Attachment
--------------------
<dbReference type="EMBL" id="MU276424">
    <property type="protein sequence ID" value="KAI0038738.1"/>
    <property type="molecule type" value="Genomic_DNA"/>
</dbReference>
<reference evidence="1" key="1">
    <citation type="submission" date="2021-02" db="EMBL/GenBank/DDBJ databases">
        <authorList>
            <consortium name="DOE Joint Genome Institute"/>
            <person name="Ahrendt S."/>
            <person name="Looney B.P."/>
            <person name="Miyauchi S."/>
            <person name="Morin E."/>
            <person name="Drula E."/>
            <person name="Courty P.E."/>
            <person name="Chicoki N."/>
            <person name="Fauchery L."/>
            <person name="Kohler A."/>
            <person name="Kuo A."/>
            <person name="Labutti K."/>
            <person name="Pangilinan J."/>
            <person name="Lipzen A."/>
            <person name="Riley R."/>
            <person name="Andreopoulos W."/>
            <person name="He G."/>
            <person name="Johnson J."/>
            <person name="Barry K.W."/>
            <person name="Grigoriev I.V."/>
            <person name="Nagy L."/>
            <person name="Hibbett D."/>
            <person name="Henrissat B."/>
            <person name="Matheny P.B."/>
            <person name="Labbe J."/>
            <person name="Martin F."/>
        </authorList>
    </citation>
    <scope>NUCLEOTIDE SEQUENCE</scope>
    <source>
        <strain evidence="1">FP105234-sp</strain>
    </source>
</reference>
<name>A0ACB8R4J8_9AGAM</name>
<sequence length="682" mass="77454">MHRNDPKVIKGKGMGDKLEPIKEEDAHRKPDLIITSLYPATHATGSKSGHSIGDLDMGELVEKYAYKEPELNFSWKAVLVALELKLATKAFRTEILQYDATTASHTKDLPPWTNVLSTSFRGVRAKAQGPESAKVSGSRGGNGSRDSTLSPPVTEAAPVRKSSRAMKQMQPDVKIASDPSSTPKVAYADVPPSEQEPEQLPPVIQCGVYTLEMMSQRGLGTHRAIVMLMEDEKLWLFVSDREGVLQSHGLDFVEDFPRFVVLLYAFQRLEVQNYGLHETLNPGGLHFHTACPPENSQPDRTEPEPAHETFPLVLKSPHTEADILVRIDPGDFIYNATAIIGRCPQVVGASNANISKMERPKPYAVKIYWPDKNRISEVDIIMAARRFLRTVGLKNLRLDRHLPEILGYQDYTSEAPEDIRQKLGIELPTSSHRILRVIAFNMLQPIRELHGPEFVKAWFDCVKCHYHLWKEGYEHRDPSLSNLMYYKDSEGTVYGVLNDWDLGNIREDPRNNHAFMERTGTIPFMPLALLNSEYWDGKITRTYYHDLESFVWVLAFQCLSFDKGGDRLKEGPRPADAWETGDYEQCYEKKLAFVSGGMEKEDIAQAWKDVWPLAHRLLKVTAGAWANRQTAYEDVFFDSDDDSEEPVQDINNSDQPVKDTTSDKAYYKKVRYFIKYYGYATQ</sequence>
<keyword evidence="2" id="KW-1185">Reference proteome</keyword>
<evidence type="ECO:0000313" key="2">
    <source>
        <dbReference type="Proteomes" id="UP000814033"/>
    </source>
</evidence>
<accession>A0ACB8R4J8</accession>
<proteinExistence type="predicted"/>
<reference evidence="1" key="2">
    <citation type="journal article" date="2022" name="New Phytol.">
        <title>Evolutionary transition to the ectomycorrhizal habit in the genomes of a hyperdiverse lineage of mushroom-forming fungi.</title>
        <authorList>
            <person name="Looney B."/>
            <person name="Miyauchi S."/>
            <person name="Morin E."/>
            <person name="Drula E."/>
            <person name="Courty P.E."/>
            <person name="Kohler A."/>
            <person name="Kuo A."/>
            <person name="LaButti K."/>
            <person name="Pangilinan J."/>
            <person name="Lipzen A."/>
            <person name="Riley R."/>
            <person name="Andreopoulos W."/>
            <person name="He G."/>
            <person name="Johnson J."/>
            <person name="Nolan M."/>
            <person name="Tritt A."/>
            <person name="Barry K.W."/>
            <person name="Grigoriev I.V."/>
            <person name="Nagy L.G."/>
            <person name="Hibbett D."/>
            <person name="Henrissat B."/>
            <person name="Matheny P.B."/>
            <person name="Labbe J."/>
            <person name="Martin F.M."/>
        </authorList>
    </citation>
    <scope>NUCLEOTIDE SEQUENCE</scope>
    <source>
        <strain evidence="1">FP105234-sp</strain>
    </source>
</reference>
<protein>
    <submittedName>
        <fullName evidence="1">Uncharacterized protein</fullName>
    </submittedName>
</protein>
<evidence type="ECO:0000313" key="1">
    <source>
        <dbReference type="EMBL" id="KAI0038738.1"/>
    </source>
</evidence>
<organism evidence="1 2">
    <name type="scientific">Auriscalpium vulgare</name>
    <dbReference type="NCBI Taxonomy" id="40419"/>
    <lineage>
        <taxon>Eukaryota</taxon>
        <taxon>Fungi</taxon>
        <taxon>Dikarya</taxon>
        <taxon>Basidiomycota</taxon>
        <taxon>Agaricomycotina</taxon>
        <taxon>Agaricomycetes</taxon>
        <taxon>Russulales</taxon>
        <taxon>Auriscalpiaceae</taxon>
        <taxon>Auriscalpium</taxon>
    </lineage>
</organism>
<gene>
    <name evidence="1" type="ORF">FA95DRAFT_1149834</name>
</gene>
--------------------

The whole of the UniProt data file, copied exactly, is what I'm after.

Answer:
<dbReference type="EMBL" id="MU276424">
    <property type="protein sequence ID" value="KAI0038738.1"/>
    <property type="molecule type" value="Genomic_DNA"/>
</dbReference>
<reference evidence="1" key="1">
    <citation type="submission" date="2021-02" db="EMBL/GenBank/DDBJ databases">
        <authorList>
            <consortium name="DOE Joint Genome Institute"/>
            <person name="Ahrendt S."/>
            <person name="Looney B.P."/>
            <person name="Miyauchi S."/>
            <person name="Morin E."/>
            <person name="Drula E."/>
            <person name="Courty P.E."/>
            <person name="Chicoki N."/>
            <person name="Fauchery L."/>
            <person name="Kohler A."/>
            <person name="Kuo A."/>
            <person name="Labutti K."/>
            <person name="Pangilinan J."/>
            <person name="Lipzen A."/>
            <person name="Riley R."/>
            <person name="Andreopoulos W."/>
            <person name="He G."/>
            <person name="Johnson J."/>
            <person name="Barry K.W."/>
            <person name="Grigoriev I.V."/>
            <person name="Nagy L."/>
            <person name="Hibbett D."/>
            <person name="Henrissat B."/>
            <person name="Matheny P.B."/>
            <person name="Labbe J."/>
            <person name="Martin F."/>
        </authorList>
    </citation>
    <scope>NUCLEOTIDE SEQUENCE</scope>
    <source>
        <strain evidence="1">FP105234-sp</strain>
    </source>
</reference>
<name>A0ACB8R4J8_9AGAM</name>
<sequence length="682" mass="77454">MHRNDPKVIKGKGMGDKLEPIKEEDAHRKPDLIITSLYPATHATGSKSGHSIGDLDMGELVEKYAYKEPELNFSWKAVLVALELKLATKAFRTEILQYDATTASHTKDLPPWTNVLSTSFRGVRAKAQGPESAKVSGSRGGNGSRDSTLSPPVTEAAPVRKSSRAMKQMQPDVKIASDPSSTPKVAYADVPPSEQEPEQLPPVIQCGVYTLEMMSQRGLGTHRAIVMLMEDEKLWLFVSDREGVLQSHGLDFVEDFPRFVVLLYAFQRLEVQNYGLHETLNPGGLHFHTACPPENSQPDRTEPEPAHETFPLVLKSPHTEADILVRIDPGDFIYNATAIIGRCPQVVGASNANISKMERPKPYAVKIYWPDKNRISEVDIIMAARRFLRTVGLKNLRLDRHLPEILGYQDYTSEAPEDIRQKLGIELPTSSHRILRVIAFNMLQPIRELHGPEFVKAWFDCVKCHYHLWKEGYEHRDPSLSNLMYYKDSEGTVYGVLNDWDLGNIREDPRNNHAFMERTGTIPFMPLALLNSEYWDGKITRTYYHDLESFVWVLAFQCLSFDKGGDRLKEGPRPADAWETGDYEQCYEKKLAFVSGGMEKEDIAQAWKDVWPLAHRLLKVTAGAWANRQTAYEDVFFDSDDDSEEPVQDINNSDQPVKDTTSDKAYYKKVRYFIKYYGYATQ</sequence>
<keyword evidence="2" id="KW-1185">Reference proteome</keyword>
<evidence type="ECO:0000313" key="2">
    <source>
        <dbReference type="Proteomes" id="UP000814033"/>
    </source>
</evidence>
<accession>A0ACB8R4J8</accession>
<proteinExistence type="predicted"/>
<reference evidence="1" key="2">
    <citation type="journal article" date="2022" name="New Phytol.">
        <title>Evolutionary transition to the ectomycorrhizal habit in the genomes of a hyperdiverse lineage of mushroom-forming fungi.</title>
        <authorList>
            <person name="Looney B."/>
            <person name="Miyauchi S."/>
            <person name="Morin E."/>
            <person name="Drula E."/>
            <person name="Courty P.E."/>
            <person name="Kohler A."/>
            <person name="Kuo A."/>
            <person name="LaButti K."/>
            <person name="Pangilinan J."/>
            <person name="Lipzen A."/>
            <person name="Riley R."/>
            <person name="Andreopoulos W."/>
            <person name="He G."/>
            <person name="Johnson J."/>
            <person name="Nolan M."/>
            <person name="Tritt A."/>
            <person name="Barry K.W."/>
            <person name="Grigoriev I.V."/>
            <person name="Nagy L.G."/>
            <person name="Hibbett D."/>
            <person name="Henrissat B."/>
            <person name="Matheny P.B."/>
            <person name="Labbe J."/>
            <person name="Martin F.M."/>
        </authorList>
    </citation>
    <scope>NUCLEOTIDE SEQUENCE</scope>
    <source>
        <strain evidence="1">FP105234-sp</strain>
    </source>
</reference>
<protein>
    <submittedName>
        <fullName evidence="1">Uncharacterized protein</fullName>
    </submittedName>
</protein>
<evidence type="ECO:0000313" key="1">
    <source>
        <dbReference type="EMBL" id="KAI0038738.1"/>
    </source>
</evidence>
<organism evidence="1 2">
    <name type="scientific">Auriscalpium vulgare</name>
    <dbReference type="NCBI Taxonomy" id="40419"/>
    <lineage>
        <taxon>Eukaryota</taxon>
        <taxon>Fungi</taxon>
        <taxon>Dikarya</taxon>
        <taxon>Basidiomycota</taxon>
        <taxon>Agaricomycotina</taxon>
        <taxon>Agaricomycetes</taxon>
        <taxon>Russulales</taxon>
        <taxon>Auriscalpiaceae</taxon>
        <taxon>Auriscalpium</taxon>
    </lineage>
</organism>
<gene>
    <name evidence="1" type="ORF">FA95DRAFT_1149834</name>
</gene>